But that may not be the case when neutral music induces seizures, such as a specific sound or instrument. Here, the auditory stimulus is most likely responsible.

Music is everywhere. So, naturally, having musicogenic seizures can easily lead to a constant fear of having a seizure and, consequently, to musicophobia. This in turn can lead to social isolation and, ultimately, to depression.

Music as a symptom of epileptic seizures

Music can also be part of the clinical features of a seizure. And it can occur in multiple forms.

Musical hallucinations are one of them – in rare cases, hallucinations can occur as part of temporal lobe epilepsy. These can be simple sounds, a more complex melody, or even a specific song. There is another weird and fascinating case report where a 50-year-old man described that, before the onset of his seizure, he had a vivid musical hallucination of his favorite song: Pink Floyd’s “Another Brick in the Wall”.

Musical craving or musicophilia is another rare and fascinating phenomenon. There are reports of musicophilia development following treatment of temporal seizures. These are thought to also be highly associated with an intense emotional experience during musical exposure; the seizures may have led to a change in the emotional response processing in the brain.

There are also reports of compulsive singing, humming, or whistling occasionally arising in association with seizures. These may represent forms of automatism occurring as a release phenomenon or a learned motor pattern.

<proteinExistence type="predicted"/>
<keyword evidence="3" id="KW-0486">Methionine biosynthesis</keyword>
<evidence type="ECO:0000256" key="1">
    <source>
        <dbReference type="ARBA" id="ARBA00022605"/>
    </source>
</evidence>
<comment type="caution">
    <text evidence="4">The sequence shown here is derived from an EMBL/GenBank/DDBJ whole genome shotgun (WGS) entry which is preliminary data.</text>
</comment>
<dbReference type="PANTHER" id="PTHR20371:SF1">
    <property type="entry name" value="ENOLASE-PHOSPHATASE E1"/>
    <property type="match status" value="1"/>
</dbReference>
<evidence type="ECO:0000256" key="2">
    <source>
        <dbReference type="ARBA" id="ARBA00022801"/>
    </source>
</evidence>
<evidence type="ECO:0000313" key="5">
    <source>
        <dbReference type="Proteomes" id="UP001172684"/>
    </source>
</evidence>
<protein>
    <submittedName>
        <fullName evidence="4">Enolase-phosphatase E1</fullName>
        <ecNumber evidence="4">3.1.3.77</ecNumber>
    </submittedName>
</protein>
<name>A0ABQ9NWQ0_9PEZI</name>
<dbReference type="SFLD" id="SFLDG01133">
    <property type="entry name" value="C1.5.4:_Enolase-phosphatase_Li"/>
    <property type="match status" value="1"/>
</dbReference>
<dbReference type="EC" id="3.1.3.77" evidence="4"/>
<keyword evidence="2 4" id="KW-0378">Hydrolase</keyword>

The emotional components of speech, including melody, pitch, intonation, and gestures, are collectively known as prosidy. These components may also be affected during a seizure, inducing what is known as aprosidy. Likewise, a loss of musical ability (amusia) can also occur.

In part 2 of this diptych on music and epilepsy, we’ll see how music can also be used as therapy for epilepsy.

Meanwhile, if you’d like to know more about music and the brain, I’d say the best start would be Oliver Sacks’s “Musicophilia: Tales of Music and the Brain.’


Keezer MR, Bell GS, & Sander JW (2015). Epilepsy-related clinical characteristics and mortality: a systematic review and meta-analysis. Neurology, 84 (17) PMID: 25917487

Maguire M (2015). Music and its association with epileptic disorders. Progress in brain research, 217, 107-27 PMID: 25725912

Ogunyemi AO, & Breen H (1993). Seizures induced by music. Behavioural neurology, 6 (4), 215-9 PMID: 24487138

Ozsarac M, Aksay E, Kiyan S, Unek O, & Gulec FF (2012). De novo cerebral arteriovenous malformation: Pink Floyd’s song “Brick in the Wall” as a warning sign. The Journal of emergency medicine, 43 (1) PMID: 19682829

Rohrer JD, Smith SJ, & Warren JD (2006). Craving for music after treatment for partial epilepsy. Epilepsia, 47 (5), 939-40 PMID: 16686661

Sacks O (2008). Musicophilia: Tales of Music and the Brain. Vintage Books, New York.

Image via Stokkete / Shutterstock.

Sara Adaes, PhD

Sara Adaes, PhD, has been a researcher in neuroscience for over a decade. She studied biochemistry and did her first research studies in neuropharmacology. She has since been investigating the neurobiological mechanisms of pain at the Faculty of Medicine of the University of Porto, in Portugal. Follow her on Twitter @saradaes